Disasters & Accidents

Turkish soccer fans unite to help neighbors after earthquake

By Lara Villalón

Izmir, Turkey, Nov 3 (efe-epa).- Food and clothing donations decked in red and yellow sit in front of the Emrah apartments, one of the buildings that collapsed after a 6.8 magnitude earthquake hit Turkey on Friday.

They are the colors of the soccer club Göztepe, the only one in Izmir that regularly plays in Turkey’s top-flight league the Süper Lig.

Its fans have united to help with the crisis caused by the earthquake, which has killed 107 people and injured more than 1,000 others.

About 500 supporters have mobilized to assist their neighbors, using a basketball court as a store for clothes, toys and hygiene products under a huge Göztepe flag.

“We’ve been here for four days. We take shifts to attend to people who have become homeless and to rescue teams 24 hours a day. We sleep here too,” one of the volunteers, named only as Gülsah, tells Efe.

Volunteers help support those carrying out rescue work in the Bayrakli neighborhood, the worst affected by the earthquake, and also go to parks where tents have been set up for the more than 5,000 people who have been left homeless by the disaster.

“We started with a table offering hot chocolate and then volunteers came to bring us things. Now we go to the tents because people are embarrassed to ask for things. But they don’t have anything, they had to run from their houses with the clothes on their backs,” Gülsah explains.

Another young fan and volunteer, who was named only as Can, gives shoes and children’s books to some girls.

“Football unites and in this kind of crisis we have to be more united than ever. We will be here until everyone has a home,” Can says.

Residents wearing red and yellow t-shirts gathered at Emrah apartments on Friday afternoon waiting for news of Ali Çagin Kaygusuz, a well-known young Göztepe fan and member of its supporters’ association.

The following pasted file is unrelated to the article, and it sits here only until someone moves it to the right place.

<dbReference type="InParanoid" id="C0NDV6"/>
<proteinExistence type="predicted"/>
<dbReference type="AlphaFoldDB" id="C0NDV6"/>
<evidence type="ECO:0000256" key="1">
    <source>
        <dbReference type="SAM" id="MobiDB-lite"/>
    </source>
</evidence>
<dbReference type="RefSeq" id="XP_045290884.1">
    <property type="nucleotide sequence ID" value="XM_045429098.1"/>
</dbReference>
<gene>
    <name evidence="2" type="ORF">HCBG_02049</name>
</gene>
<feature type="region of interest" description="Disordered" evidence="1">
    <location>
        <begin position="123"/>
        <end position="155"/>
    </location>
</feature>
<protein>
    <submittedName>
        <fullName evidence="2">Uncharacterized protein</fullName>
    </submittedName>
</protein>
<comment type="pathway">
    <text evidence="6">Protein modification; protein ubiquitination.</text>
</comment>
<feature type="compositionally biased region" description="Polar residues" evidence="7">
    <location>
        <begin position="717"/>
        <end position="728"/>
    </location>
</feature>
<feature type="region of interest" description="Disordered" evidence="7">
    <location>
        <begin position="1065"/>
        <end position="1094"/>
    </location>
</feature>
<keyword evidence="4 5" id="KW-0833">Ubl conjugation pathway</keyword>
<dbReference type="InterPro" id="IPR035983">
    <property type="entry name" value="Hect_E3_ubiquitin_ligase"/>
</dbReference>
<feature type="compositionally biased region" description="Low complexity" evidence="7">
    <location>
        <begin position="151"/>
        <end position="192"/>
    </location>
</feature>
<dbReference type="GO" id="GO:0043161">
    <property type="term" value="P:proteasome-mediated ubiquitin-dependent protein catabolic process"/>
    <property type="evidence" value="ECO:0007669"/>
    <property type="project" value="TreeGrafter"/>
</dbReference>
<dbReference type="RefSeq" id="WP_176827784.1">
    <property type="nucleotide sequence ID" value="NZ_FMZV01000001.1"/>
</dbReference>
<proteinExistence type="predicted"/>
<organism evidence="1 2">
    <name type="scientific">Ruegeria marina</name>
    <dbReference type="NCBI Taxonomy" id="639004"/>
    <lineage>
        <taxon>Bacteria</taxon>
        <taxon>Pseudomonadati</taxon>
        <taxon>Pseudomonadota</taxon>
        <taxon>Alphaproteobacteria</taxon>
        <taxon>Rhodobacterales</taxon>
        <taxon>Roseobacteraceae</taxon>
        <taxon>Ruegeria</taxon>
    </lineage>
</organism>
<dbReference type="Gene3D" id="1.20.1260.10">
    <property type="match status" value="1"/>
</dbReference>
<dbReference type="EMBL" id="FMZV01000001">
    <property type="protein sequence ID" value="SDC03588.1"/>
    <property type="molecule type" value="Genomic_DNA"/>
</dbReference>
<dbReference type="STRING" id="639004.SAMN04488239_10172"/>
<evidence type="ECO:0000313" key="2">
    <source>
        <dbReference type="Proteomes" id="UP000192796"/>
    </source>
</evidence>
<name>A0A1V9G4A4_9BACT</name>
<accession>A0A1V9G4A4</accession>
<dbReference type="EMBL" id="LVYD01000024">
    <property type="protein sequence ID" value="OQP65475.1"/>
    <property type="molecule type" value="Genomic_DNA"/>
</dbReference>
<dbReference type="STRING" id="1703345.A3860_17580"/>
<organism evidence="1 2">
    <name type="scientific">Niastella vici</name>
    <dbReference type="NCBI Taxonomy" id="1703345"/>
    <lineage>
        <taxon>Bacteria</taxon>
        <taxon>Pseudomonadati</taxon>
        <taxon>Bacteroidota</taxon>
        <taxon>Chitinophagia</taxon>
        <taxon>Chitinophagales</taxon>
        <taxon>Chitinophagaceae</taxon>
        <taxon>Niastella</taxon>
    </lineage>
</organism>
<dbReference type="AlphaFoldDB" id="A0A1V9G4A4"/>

Rescue teams discovered Kaygusuz’s body on Saturday afternoon, along with some of his belongings including team jerseys and tickets, which he had kept as souvenirs.

There was an outpouring of condolences and support from the club and thousands of its supporters on social media.

“It’s very hard. We were waiting for our friend Ali, everybody knows him. He was found dead. One of our friends has also lost his three-year-old son. It’s very painful,” Gülsah laments.

Rescue teams recovered 32 bodies from the Emrah apartments and rescued 15 injured people.

This included Idil Sirin, 14, who was found alive after spending 58 hours under the remains of the building.

“I have the feeling that we will be here for a month. Every night it gets colder and there are many children here. It’s difficult to manage,” Gülsah says.

She celebrates the rescue of another girl Ayda who was found alive in the ruins on Tuesday morning 90 hours after the earthquake.

“When the earthquake happened, many people were working and had their children at home because with the coronavirus they study remotely. I have four children and luckily my building didn’t collapse,” Gülsah explains.

“Many houses look like they’re fine but they’re not. They’ve suffered serious damage.” EFE-EPA

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